Bahamas "Blue Hole" Yields Pre-Human Fossil Treasures

Brian Handwerk
for National Geographic News
December 17, 2007
A unique "blue hole" is giving expert divers and scientists a chance to travel back in time for a rare glimpse of life in the pre-human Bahamas.

The deep underwater cave, known as Sawmill Sink, is filled with a treasure trove of well-preserved fossils, including the remains of tortoises and crocodiles previously unknown to exist in the West Indies.

The sinkhole also holds the ancient remains of globally or locally extinct species of lizards, snakes, bats, birds, and plants.

In addition, the cave has yielded human bones that may be the first-known Bahamian—a young person who lived some 1,050 years ago.

"On almost every dive we find more fossils," said Nancy Albury, project coordinator and scientist with the National Museum of the Bahamas, the Antiquities Monuments and Museums Corporation.

"Having so many species coming out of one particular site [shows] that there was a lot more going on than we formerly thought in the Bahamas."

Albury co-authored a paper on the fossils of Sawmill Sink that appeared online last week in the Proceedings of the National Academy of Sciences.

Into the Deep

A blue hole is a sinkhole in which deep saltwater layers are covered by surface fresh water. The underwater caves can be found across the islands of the Bahamas and elsewhere in the Caribbean.

(Related news: "World's Longest Underground River Discovered in Mexico, Divers Say" [March 5, 2007].)

The environment in a blue hole is ideal for preservation, because the salty, oxygen-free waters keep bacteria and fungi from decomposing organic remains. Artifacts are also often covered with layers of protective sediment.

But exploring the sinkholes is risky. Depth, tight spaces, vision-clouding particles, and toxic layers of hydrogen sulfide can make blue holes dark and dangerous places to dive.

The Sawmill Sink blue hole lies in a rocky pine forest in the interior of Abaco Island in the northern Bahamas (see map). It was once a dry cave that filled with water as ancient sea levels rose.

Today the sinkhole measures 55 feet (17 meters) across and 110 feet (33.5 meters) deep.

Scuba diver Brian Kakuk, a consultant for the Bahamas museum, discovered the first Sawmill Sink fossil—a 2,500-year-old giant tortoise shell in excellent condition.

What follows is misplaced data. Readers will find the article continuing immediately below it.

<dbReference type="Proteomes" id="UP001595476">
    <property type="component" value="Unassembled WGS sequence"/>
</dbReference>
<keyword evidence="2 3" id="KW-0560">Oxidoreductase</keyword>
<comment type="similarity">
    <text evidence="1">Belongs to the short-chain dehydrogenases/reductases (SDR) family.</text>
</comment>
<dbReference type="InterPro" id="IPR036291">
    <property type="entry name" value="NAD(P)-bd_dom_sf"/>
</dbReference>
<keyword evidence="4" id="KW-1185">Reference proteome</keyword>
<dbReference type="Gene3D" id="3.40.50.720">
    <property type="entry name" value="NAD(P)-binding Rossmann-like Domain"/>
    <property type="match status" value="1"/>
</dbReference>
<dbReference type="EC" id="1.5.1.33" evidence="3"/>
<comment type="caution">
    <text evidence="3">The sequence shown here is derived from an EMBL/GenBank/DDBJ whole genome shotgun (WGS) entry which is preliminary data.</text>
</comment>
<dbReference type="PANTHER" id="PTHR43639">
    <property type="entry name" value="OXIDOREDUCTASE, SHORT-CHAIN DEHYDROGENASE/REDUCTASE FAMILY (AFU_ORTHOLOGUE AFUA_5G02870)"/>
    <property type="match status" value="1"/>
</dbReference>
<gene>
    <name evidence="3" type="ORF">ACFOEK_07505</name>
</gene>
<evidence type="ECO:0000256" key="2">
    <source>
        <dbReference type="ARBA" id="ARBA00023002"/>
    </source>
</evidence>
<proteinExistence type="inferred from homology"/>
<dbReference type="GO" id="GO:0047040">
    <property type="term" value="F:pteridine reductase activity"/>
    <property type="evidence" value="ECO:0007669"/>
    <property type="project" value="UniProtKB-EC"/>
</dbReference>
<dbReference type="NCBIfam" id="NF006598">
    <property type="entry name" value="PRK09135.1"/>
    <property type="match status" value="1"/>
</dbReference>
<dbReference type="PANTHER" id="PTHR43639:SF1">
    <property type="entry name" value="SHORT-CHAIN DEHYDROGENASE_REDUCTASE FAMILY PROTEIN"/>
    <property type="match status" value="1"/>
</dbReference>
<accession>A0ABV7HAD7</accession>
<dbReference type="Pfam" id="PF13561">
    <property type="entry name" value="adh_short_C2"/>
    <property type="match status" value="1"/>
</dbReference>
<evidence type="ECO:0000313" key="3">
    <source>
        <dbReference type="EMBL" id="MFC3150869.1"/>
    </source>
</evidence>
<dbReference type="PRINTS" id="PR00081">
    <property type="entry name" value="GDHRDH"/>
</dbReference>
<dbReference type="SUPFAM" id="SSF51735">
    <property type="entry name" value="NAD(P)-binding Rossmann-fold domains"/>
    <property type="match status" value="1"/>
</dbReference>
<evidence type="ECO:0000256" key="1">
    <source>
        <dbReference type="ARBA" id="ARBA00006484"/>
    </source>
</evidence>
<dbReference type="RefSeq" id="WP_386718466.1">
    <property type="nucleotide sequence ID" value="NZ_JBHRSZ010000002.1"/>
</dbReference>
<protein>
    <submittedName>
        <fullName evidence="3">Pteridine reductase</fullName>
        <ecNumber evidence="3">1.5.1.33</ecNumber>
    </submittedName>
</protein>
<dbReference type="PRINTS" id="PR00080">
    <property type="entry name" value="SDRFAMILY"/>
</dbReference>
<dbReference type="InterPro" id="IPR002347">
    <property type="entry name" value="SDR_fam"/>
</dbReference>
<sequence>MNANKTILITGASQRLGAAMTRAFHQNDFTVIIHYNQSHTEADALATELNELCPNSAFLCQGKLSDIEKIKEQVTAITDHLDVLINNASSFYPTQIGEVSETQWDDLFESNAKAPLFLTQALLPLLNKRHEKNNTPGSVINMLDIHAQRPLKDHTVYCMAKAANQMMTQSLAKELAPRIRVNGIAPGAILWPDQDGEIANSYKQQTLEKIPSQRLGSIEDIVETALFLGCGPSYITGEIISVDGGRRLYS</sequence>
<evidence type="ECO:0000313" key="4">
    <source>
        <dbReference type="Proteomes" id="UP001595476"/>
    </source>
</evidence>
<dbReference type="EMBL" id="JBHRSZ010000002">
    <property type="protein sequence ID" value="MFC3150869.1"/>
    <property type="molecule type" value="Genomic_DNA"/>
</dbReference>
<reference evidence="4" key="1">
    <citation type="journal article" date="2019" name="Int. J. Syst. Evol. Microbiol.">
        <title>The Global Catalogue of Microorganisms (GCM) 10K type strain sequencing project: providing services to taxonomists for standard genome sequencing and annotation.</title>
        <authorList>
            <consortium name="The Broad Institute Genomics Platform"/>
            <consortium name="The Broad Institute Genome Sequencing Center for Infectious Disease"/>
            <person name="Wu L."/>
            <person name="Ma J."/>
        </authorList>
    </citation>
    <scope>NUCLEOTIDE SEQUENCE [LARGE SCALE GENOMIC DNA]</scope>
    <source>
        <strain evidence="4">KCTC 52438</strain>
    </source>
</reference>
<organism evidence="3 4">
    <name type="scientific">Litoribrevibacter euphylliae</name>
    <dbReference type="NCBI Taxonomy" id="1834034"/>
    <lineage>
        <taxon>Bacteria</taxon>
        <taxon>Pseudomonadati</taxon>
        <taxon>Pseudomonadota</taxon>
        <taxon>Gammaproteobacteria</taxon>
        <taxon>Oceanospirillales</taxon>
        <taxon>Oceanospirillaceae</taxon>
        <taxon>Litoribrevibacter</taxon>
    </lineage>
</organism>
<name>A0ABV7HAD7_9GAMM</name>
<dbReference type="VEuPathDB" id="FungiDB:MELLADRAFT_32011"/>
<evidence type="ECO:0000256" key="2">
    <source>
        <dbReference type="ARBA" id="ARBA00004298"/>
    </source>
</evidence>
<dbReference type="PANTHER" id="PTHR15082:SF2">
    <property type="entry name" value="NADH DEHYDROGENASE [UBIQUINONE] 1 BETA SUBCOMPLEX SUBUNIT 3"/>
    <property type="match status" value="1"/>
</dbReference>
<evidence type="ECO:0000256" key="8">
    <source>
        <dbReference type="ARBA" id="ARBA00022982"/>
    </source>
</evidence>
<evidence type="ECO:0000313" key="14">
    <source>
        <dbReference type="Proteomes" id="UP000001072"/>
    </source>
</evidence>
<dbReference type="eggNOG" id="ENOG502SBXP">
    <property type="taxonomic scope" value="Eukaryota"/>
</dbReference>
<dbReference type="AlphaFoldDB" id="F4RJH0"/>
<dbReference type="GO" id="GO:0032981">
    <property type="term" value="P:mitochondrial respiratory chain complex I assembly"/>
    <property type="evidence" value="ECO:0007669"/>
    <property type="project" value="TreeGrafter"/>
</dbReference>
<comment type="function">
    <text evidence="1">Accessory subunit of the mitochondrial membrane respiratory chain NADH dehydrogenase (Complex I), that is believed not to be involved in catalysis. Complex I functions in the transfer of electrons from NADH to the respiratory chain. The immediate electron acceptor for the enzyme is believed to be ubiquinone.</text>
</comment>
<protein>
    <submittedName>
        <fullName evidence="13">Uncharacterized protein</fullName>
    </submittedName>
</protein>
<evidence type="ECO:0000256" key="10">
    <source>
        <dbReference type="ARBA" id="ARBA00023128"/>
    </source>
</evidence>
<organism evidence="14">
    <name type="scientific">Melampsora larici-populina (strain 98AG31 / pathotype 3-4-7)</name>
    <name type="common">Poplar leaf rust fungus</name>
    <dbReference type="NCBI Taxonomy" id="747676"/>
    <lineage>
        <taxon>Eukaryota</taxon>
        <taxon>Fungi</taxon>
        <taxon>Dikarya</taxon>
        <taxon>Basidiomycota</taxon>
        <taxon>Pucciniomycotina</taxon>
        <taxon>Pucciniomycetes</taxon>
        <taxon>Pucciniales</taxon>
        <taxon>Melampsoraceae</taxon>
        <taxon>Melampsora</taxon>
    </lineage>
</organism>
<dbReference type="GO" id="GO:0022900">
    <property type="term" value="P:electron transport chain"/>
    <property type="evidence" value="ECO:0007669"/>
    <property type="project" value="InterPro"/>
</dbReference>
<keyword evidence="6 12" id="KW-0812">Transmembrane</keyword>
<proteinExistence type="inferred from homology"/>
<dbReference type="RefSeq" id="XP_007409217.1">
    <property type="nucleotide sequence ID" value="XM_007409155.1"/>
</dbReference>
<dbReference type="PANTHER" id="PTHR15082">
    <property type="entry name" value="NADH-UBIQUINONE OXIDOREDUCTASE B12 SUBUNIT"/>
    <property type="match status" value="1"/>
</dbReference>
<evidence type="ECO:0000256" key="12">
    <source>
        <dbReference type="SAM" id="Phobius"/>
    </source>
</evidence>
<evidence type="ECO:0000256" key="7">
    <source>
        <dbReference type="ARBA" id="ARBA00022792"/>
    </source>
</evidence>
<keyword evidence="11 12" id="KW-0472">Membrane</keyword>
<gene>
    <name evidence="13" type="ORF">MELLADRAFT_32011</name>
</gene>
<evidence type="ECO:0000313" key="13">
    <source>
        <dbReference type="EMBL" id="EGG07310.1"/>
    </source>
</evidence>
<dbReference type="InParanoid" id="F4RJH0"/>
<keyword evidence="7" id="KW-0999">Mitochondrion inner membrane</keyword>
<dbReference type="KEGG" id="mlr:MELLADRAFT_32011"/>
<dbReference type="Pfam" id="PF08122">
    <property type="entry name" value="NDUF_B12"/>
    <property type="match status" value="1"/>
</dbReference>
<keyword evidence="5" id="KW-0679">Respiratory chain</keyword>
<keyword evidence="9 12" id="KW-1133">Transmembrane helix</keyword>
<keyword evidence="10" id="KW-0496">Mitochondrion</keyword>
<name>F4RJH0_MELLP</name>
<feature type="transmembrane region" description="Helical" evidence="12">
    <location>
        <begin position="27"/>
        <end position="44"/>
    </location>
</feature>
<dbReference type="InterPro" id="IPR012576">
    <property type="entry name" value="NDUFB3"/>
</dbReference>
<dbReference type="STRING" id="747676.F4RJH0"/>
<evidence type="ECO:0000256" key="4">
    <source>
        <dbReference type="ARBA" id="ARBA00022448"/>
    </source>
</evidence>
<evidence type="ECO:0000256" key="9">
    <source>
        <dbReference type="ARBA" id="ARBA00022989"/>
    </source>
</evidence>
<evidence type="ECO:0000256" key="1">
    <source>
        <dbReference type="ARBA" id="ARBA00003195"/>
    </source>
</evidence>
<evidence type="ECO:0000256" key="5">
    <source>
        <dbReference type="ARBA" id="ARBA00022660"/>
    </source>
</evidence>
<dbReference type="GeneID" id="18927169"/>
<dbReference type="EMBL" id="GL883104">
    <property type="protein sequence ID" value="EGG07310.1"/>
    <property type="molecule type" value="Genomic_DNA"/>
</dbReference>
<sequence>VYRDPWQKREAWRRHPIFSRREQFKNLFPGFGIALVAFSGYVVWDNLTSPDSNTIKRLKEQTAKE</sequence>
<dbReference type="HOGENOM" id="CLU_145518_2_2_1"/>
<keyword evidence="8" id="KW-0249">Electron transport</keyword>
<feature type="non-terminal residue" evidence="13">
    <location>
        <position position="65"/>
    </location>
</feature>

Further remains found in the underwater cave range from 1,000 to 4,200 years old.

Land Crocs?

The most intriguing find to emerge so far has been the remains of an ancient, terrestrial crocodile.

"We believe that this species is almost the same as the Cuban crocodile," Albury said, of which "there are maybe 3,000 of them left" in the wild and none in the Bahamas.

The rare Cuban crocs live primarily in the water but can also roam on land.

Still, Sawmill Sink would have been a somewhat unlikely location for the croc's ancient ancestors, at 2 kilometers [1.2 miles] from the nearest body of marine water or mangroves.

Another mystery concerns why the crocodiles and some of their contemporaries, such as two extinct species of tortoise, vanished from the island—although researchers have their suspicions.

"The climate and environmental conditions back then weren't much different from those of today," said David Steadman, a University of Florida ornithologist and study co-author.

"The big difference is [likely] us. When people got to the island, there was probably nothing easier to hunt than tortoises, so they cooked and ate them," he suggested.

"And they got rid of the crocodiles because it's tough to have kids playing at the edge of the village where there are terrestrial crocodiles running around."

Plant Picture

But of everything the sink has yielded so far, plant fossils could turn out to be the most intriguing finds.

By examining leaves, flowers, fruits, and seeds alongside the animal remains preserved with them, scientists can form a much more complete picture of the ancient environment.

For example, the presence of bracken ferns suggests the island once boasted a regenerative, fire-swept landscape of open grasslands.

Fossils of burrowing owls and meadow larks, which live in such areas, add further convincing evidence.

"There are some really incredible plants coming out," Albury said. "Some of them still have chlorophyll [pigment]. When they are brought to the surface, they are still green."

Stephanie Schwabe is director of the nonprofit Rob Palmer Blue Holes Foundation based in Charleston, South Carolina, and was not involved in the Sawmill Sink dives.

While acknowledging the outstanding preservation of the finds at Sawmill Sink, Schwabe suggests that other blue holes could yield more paleontological and archaeological riches.

"We have thousands of different cave systems all over the Bahamas, and the majority of them haven't even been explored yet.

"In almost any inland cave [where I've dived] I've found the remains of some animals. You can't bury anything. If anything is going to be preserved in the Bahamas, you're going to find it in the underwater environment."

For now, though, Sawmill Sink remains one of a kind.

"I've been working in the Bahamas for 25 years and [been] diving in many blue holes," said Thomas Iliffe, an underwater cave expert at Texas A&M University at Galveston.

"Sawmill Sink is a unique site. I've never seen [such an] abundance or preservation of fossils anywhere else in the Bahamas—or anywhere else in the world, for that matter."

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